Davido and Teni’s first industry collaboration gave Davido a solid hit in “Like Dat” with Teni being just the songwriter, a background contributor. The collaboration that produced “For You” for Teni’s debut album is solid and it feels like payback for the earlier collaboration. The song is groovy in a way that it is easy to forget the story that it tells yet it is introspective and personal enough for one to sink it in, like the two artists are doing a proper RnB love duet. They both align in the song with no one outshining the other. The song also combines Pidgin English, English and Yoruba languages, a method of language mixing that both artistes are good at. AI


  1. Timaya featuring Buju, “Cold Outside”

Inetimi Odon, professionally known as Timaya, has developed a habit of dropping at least two bangers every year. His most recent single, “Cold Outside”, is a track that has him reiterating his desire to live a life devoid of rancour. It’s getting formulaic now – “Gra Gra” and “Chulo Bother Nobody” exist as previous epistles from the same gospel – but brilliant production from Yung Willis and a tasty vocal contribution from Buju – Nigeria’s current Prince of Hooks – means that it’s an experiment that works. At least, that’s what 3 million YouTube streams in the space of three weeks tend to suggest. JC

  1. Crayon featuring Rema, “Too Correct”

A few years ago, a young Charles Chibueze Chukwu stood up in the middle of a university entrance exam and walked out of the hall. These days, the 20-year-old goes by the name, Crayon, and he is one of Afropop’s most exciting young projects. Two EPs down the line, the Mavin Records signee, whose craft and vocal deployment are largely influenced by Wande Coal, is slowly figuring out life as a young, fast-rising artist. “Too Correct”, a club-themed track produced by Andre Vibez, is the lead single off his “Twelve A.M” EP. He teams up with his more popular label mate, Rema, with whom he has been friends since 2019, as he adulates a love interest’s gluteus maximus while paying tribute to Tonto Dikeh’s backside. Amapiano is a sound that is slowly becoming overwrought, but it is used well in this song. With Rema serving up a contagious hook as he attempts to rhyme “Eseosa” with “mi casa” and “bulldozer”, the two succeed in creating one of the year’s bigger dance anthems. Oh, that clubs across the country would reopen soon enough! JC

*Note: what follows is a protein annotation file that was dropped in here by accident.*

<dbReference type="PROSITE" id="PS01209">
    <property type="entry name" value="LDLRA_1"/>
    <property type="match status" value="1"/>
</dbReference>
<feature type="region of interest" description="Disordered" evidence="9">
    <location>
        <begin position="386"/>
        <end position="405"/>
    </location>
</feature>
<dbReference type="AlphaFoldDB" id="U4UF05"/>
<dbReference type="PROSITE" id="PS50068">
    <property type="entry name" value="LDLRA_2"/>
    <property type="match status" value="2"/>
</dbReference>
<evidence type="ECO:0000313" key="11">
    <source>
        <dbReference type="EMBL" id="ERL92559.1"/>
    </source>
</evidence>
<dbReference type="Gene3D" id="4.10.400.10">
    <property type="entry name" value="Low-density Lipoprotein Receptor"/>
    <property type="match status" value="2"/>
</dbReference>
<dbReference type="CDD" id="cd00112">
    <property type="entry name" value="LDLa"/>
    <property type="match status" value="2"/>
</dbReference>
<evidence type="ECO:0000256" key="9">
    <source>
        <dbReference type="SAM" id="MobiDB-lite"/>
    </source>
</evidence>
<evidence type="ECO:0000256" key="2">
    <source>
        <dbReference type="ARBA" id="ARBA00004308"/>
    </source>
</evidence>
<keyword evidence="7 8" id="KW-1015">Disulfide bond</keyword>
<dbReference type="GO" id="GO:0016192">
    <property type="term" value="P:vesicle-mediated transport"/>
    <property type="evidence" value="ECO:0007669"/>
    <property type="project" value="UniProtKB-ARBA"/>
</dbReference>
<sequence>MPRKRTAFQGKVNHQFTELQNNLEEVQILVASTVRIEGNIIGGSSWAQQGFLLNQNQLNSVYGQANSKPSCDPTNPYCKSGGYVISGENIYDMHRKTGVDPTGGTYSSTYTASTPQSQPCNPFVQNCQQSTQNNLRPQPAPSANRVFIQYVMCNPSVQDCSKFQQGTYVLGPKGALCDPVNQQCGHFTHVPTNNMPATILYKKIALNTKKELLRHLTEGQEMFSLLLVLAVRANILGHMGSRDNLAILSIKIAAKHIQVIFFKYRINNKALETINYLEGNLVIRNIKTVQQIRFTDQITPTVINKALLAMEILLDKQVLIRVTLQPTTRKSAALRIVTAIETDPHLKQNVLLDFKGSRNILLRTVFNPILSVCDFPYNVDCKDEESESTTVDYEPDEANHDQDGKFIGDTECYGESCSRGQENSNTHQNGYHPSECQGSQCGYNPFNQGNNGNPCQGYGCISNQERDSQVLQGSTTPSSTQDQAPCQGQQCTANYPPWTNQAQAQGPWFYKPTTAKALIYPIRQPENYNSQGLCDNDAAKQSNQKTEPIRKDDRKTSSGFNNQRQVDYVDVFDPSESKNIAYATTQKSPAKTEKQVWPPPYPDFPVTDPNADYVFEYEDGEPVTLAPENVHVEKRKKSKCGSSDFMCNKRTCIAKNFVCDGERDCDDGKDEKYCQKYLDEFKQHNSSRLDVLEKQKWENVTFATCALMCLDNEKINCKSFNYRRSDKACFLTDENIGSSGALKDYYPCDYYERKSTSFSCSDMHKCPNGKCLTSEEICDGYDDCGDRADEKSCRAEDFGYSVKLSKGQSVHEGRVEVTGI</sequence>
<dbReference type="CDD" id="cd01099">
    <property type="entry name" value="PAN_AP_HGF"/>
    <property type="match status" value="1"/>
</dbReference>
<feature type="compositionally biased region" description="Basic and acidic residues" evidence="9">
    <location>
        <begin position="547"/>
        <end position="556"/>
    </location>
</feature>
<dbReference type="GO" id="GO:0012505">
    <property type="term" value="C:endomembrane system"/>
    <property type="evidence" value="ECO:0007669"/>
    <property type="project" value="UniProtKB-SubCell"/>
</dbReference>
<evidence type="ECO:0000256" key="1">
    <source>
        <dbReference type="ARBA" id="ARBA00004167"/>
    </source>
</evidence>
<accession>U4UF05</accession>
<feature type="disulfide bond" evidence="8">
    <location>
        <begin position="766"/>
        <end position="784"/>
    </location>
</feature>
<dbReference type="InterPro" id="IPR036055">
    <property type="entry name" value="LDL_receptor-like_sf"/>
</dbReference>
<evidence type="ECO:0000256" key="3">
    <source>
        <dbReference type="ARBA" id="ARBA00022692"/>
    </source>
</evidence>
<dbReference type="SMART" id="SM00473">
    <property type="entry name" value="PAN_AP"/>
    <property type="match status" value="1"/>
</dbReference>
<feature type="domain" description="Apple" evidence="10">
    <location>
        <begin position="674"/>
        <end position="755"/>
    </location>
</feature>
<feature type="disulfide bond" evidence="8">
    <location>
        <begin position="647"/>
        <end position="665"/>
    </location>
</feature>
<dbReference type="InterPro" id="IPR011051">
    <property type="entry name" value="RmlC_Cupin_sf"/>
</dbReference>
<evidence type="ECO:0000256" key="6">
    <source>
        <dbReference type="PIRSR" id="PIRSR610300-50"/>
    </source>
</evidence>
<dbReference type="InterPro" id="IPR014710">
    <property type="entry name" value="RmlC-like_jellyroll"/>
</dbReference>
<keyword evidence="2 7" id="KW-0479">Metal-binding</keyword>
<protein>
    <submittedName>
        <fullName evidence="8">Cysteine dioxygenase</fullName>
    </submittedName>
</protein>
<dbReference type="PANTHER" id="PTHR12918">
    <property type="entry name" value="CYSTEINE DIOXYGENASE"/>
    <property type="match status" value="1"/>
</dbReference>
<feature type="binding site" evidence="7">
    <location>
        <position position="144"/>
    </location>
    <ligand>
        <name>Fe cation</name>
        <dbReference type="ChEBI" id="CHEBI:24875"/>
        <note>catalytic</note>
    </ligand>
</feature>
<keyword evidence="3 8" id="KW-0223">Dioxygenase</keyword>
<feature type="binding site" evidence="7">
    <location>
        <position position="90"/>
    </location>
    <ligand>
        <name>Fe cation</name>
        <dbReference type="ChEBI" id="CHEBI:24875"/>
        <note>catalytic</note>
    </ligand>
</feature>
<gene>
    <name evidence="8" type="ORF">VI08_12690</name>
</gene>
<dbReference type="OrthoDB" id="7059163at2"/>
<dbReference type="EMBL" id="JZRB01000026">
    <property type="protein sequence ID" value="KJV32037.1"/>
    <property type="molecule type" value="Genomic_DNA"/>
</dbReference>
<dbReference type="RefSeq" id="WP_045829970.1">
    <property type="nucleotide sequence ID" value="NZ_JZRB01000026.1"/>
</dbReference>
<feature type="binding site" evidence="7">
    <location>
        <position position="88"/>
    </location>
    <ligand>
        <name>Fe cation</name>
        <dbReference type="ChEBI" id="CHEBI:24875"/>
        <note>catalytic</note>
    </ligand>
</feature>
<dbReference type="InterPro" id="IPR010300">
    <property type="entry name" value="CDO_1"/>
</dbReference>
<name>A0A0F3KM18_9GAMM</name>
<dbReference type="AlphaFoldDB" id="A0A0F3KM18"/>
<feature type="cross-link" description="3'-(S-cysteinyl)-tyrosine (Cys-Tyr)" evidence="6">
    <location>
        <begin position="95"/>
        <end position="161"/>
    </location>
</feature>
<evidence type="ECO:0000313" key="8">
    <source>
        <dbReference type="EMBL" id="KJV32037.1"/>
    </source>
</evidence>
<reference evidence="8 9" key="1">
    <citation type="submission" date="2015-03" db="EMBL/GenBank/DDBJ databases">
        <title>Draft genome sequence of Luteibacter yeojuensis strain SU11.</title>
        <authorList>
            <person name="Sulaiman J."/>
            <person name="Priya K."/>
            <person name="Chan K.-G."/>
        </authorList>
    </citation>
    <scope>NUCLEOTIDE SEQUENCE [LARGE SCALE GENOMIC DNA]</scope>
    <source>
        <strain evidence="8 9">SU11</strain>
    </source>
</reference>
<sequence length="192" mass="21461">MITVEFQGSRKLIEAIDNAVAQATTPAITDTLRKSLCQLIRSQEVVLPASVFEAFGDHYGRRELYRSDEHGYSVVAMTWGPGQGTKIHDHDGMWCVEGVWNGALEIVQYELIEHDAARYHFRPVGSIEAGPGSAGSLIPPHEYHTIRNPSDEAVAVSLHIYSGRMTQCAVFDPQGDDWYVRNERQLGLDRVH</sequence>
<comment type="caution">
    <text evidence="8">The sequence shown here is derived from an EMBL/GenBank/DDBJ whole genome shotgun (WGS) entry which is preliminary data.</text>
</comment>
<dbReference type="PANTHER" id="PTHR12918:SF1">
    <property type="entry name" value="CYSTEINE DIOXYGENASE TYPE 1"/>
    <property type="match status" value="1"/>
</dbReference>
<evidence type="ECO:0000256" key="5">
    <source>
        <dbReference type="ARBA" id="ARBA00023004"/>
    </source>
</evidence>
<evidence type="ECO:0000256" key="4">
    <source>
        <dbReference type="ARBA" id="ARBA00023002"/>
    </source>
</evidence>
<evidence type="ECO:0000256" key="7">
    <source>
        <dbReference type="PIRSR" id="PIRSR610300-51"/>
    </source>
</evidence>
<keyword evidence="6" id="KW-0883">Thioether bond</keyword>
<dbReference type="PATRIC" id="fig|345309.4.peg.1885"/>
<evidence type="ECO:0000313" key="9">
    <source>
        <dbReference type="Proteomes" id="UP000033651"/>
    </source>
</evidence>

1. Mainland Block Party featuring LADIPOE and Terry Apala, “Champagne Already”

In the beginning of the second quarter of 2021, Mainland Block Party — a brand closely associated with music — launched the Confluence Project. It involved bringing two artists and a producer to make remixes of already-released songs by the artists, usually blending two songs into one.  For this particular track, Sess teamed up with LADIPOE and fuji-trap king, Terry Apala. “Man Already” was a song released early in LADIPOE’s Mavin career, and Terry Apala’s “Champagne Showers” was released in 2016. A blend of this rap track and fuji-trap song resulted in magic. Without Mainland Block Party, we’d never have known what these two artists sound like together. FS 


  1. Wizkid featuring Burna Boy, “Ginger”

Released as the third single off Wizkid’s critically-acclaimed LP, “Made in Lagos”, this single was always going to ride on star power rather than artistry. With two Grammy winners contributing their vocals, and Kel P teaming up with P2J to provide production input, anything short of a smash hit would have been a disappointment. There isn’t much lyricism going on, but both artists seem to enjoy themselves on the track, even though fans of Burna Boy would have preferred a longer verse for their idol before the fadeout. “Ginger” not only stands out as a top-tier collaboration, but as one of the signature songs of a 14-track album that dwells on dance, wine and sex. JC


  1. Johnny Drille featuring Styl-Plus, “Odo”

Mavin Record’s loverboy Johnny Drille continues his impressive run of R&B songs with “Odo”. Featuring Nigeria’s boy band, Styl-Plus, the song brings back the old-time rhyming that marked R&B songs in the early 2000s. Styl-Plus is not the only classic thing about the song, it also samples Marc Anthony’s early 2000s hit, ‘I Need You.’ Johnny Drille and Styl-Plus deploying Pidgin on the song affirms the fluidity and potency of the language in delivering standard R&B songs.  AI


  1. Ria Sean, “Stamina”

The first look the world has of Ria is glorious. She’s at her most confident and she’s holding out her hand, calling you into her sanctum. “Leeeeeeeeeeeeeeee-monade,” but lemonade is code for something else. She exudes sensual energy and handles it with grace and poise. In August, she releases “Fluid”, a 6-track project themed on sex. She knows it, you know it, and you can’t fault it. Produced by Dehveen, she sings soulfully about gratifying sex, more enjoyable because it’s outside the sanctity of marriage. Ria Sean is redefining sexuality on her own terms, and we are here for it. FS


  1. Savage featuring Victony, “Rosemary”